European Central Bank (ECB) member Fabio Panetta discussed the pros and cons of the digital currency known as stablecoins in a Wednesday (Nov. 4) speech at Il Salone dei Pagamenti (Payments Fair) 2020.
Panetta, a member of the ECB’s executive board, said in his speech that the payments industry is in the midst of a quickly-developing digital transformation. He pointed to a recent survey conducted by the European System of Central Banks that indicated that one-third of the more than 200 new payment solutions reported were startups. The annual conference runs Nov. 4-6 and is being held virtually this year.
“We can now pay with cards that are stored in our mobile wallets, ready for a transaction to be initiated at the touch of a button,” he said, adding that new solutions are integrating application programming interfaces (APIs), giving people more choice than ever before.
He credits FinTechs for sparking the recent innovations and disrupting the business model to advance a data-driven approach over one based on fees. The shift enables free services in exchange for users’ personal information.
“The global technology firms — the so-called big techs — are using this model to leverage their large customer base and expand in global markets,” he said. “Thanks to their global footprint, they are uniquely positioned to offer services in the area of global cross-border transactions, where current solutions are low quality and expensive.”
He added, “This is the backdrop against which stablecoins have emerged.”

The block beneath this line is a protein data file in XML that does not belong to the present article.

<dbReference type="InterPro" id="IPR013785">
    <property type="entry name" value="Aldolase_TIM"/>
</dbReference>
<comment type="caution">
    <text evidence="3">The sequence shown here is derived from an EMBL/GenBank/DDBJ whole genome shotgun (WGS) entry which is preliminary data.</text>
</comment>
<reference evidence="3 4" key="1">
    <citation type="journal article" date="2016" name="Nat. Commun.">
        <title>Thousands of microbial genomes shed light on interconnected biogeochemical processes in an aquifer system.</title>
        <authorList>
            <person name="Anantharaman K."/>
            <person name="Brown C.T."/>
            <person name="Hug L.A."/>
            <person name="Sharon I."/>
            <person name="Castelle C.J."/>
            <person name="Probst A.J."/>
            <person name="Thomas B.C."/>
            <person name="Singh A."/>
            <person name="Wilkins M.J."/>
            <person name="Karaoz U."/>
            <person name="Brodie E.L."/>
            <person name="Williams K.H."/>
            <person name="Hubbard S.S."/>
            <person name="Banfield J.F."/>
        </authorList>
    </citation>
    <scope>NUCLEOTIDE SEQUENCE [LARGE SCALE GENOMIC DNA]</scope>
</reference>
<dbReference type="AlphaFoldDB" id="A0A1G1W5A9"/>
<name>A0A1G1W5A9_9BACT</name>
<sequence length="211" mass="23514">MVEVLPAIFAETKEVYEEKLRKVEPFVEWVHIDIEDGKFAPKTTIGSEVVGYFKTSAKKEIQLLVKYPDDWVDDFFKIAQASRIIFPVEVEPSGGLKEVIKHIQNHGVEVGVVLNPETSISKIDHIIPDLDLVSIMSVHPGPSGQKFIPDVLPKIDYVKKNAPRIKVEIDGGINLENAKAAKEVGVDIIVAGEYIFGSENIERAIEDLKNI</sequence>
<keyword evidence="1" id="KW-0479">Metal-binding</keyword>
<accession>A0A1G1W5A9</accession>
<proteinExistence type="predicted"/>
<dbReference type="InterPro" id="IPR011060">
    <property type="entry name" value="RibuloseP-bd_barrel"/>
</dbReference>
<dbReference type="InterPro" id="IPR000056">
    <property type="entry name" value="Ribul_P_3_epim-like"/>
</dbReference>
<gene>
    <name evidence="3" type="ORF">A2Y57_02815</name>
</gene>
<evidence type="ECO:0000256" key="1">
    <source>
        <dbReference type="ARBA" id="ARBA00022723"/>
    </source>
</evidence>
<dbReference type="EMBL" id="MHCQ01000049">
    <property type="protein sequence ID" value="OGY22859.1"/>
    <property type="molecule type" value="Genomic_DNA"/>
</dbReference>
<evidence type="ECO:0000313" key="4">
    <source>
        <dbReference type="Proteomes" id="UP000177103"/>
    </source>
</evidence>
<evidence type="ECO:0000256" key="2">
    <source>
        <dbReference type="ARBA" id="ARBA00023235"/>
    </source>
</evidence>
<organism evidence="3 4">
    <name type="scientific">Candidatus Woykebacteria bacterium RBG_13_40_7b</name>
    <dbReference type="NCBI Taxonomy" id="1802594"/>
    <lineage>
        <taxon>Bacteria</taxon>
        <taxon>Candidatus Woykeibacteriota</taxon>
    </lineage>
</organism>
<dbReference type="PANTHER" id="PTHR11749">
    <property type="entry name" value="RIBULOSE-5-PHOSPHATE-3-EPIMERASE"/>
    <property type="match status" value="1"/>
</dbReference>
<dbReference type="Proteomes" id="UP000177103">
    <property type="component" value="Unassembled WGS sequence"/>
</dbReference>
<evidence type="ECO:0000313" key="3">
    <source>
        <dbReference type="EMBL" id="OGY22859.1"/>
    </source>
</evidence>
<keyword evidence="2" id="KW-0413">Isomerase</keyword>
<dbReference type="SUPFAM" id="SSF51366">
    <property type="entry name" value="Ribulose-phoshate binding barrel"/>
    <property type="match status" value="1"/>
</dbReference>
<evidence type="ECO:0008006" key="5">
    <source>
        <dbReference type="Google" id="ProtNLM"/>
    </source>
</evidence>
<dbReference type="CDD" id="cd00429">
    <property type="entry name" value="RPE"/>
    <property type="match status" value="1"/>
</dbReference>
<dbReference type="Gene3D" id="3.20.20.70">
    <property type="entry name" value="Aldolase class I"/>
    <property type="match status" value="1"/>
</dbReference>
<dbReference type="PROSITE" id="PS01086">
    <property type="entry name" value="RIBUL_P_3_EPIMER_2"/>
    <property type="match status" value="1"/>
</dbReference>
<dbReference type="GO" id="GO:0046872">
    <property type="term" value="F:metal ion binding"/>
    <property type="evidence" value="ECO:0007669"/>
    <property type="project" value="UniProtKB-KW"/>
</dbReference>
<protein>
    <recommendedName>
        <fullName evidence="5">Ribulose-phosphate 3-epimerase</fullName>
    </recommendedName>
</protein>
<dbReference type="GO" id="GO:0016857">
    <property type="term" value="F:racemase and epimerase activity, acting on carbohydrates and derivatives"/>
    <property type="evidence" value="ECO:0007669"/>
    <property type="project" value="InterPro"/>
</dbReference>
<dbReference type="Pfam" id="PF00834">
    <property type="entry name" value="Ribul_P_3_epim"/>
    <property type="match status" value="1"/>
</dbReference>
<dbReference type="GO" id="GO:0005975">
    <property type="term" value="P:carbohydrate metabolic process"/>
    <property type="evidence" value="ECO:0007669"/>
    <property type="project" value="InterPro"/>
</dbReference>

Stablecoins are anchored against one or more currencies and are more resistant to price fluctuations. The digital currency was at the center of discussions last year when Facebook announced its intention to launch its own stablecoin called Libra.
Further, the integrated construct of global stablecoins can offer a user experience that is streamlined without having to depend upon “existing payment schemes and clearing and settlement arrangements.”
For example, Panetta said Libra includes a new settlement asset, payment rail and end-user tools.
On the plus side, global stablecoins could advance the development of payments and make cross-border payments and remittances more affordable and efficient. But that comes with possible risks “to our social and economic life.”
The European Commission (EC) said in June that the planned updates to its cryptocurrency rules could make it harder for stablecoins like Libra.
In September, the finance ministers of Germany, France, Italy, Spain and the Netherlands asked the EC to enact strict regulations for digital currency like stablecoins. The Libra Association is awaiting an answer from the Swiss Financial Market Supervisory Authority (FINMA) for a Swiss payment system license.